Iron Removal Systems has become the essential element in every water treatment system since Iron is the fourth most abundant element found in the Earth’s crust.Iron in water is a common problem in major countries. The prevalence of iron in the ground is why it is so often found in water. Iron and other contaminants can be detected by using test kits, which are designed to detect specific elements like Iron and Manganese, these may be present in various concentration levels, which can only be identified.
Iron removal plants, Iron is one of the most abundant metals of the Earth’s crust. It occurs naturally in water in soluble form as the ferrous iron (bivalent iron in dissolved form Fe2+ or Fe(OH)+) or complexed form like the ferric iron (trivalent iron: Fe3+ or precipitated as Fe(OH)3). The occurrence of iron in water can also have an industrial origin ; mining, iron and steel industry, metals corrosion, etc.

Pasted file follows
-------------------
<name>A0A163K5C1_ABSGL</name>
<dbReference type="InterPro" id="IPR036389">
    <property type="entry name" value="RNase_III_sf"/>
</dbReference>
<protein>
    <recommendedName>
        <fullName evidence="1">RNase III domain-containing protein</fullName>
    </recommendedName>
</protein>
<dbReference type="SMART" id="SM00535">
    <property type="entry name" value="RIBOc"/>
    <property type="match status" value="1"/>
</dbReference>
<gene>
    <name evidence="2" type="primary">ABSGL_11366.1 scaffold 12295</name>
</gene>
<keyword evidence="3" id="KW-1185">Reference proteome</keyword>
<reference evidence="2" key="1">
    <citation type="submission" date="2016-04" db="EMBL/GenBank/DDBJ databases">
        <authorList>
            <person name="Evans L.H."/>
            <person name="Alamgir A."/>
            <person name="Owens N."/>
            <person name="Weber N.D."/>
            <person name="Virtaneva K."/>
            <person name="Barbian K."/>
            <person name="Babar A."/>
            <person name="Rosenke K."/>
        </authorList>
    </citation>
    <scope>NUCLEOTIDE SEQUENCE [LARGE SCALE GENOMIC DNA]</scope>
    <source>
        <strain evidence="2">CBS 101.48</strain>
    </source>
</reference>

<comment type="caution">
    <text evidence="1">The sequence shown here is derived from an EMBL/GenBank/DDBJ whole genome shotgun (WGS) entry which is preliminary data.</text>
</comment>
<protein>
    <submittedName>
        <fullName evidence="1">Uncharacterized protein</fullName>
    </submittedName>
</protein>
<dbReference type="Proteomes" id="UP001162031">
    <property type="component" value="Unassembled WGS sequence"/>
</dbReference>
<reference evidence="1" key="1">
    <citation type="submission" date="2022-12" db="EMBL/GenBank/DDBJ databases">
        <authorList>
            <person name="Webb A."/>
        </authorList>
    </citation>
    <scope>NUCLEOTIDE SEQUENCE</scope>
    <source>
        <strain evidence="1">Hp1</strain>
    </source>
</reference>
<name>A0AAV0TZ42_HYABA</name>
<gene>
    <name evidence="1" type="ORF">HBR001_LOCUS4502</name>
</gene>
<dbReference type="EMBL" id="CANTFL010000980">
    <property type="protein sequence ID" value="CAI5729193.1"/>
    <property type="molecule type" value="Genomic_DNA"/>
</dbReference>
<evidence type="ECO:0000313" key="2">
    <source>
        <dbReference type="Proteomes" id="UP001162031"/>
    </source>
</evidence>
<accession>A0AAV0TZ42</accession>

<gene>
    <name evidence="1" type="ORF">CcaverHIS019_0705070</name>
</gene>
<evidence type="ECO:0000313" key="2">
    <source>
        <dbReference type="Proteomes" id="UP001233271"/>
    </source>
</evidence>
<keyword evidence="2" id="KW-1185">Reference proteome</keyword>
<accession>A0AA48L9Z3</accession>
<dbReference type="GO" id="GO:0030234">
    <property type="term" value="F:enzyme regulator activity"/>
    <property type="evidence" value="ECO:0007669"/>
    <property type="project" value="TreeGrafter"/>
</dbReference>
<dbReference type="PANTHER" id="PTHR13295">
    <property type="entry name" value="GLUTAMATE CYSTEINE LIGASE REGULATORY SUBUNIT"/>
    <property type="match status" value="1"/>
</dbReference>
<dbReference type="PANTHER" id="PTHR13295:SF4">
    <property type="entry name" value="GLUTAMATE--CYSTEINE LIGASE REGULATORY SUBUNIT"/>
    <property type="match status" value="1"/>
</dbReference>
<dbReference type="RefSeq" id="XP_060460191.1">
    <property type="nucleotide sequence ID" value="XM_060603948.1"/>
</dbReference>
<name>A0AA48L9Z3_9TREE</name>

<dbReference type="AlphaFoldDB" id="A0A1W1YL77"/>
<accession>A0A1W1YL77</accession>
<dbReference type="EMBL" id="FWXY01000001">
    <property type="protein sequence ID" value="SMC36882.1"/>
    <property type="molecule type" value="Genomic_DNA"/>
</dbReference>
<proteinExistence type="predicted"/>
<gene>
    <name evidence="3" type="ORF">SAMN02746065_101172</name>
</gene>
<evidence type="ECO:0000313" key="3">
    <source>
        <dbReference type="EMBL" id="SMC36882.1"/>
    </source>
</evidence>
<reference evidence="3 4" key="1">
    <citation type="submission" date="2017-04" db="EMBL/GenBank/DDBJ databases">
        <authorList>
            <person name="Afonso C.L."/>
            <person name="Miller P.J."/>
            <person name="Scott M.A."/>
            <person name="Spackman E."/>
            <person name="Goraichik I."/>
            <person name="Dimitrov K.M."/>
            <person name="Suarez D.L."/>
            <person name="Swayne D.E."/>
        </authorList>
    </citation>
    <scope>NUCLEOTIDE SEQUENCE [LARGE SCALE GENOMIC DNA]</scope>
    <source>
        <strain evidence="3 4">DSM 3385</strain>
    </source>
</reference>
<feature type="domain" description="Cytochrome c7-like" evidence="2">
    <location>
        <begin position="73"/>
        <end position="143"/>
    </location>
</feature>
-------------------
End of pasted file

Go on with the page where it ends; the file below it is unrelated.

In general, iron does not present a danger to human health or the environment, but it brings unpleasantness of an aesthetic and organoleptic nature. Indeed, iron gives a rust color to the water, which can stain linen, sanitary facilities or even food industry products. Iron also gives a metallic taste to water, making it unpleasant for consumption. It can also be at the origin of corrosion in drains sewers, due to the development of microorganisms, the ferro-bacteries.
In aerated water, the redox potential of the water is such as it allows an oxidation of the ferrous iron in ferric iron which precipitates then in iron hydroxide, Fe(OH)3, thus allowing a natural removal of dissolved iron.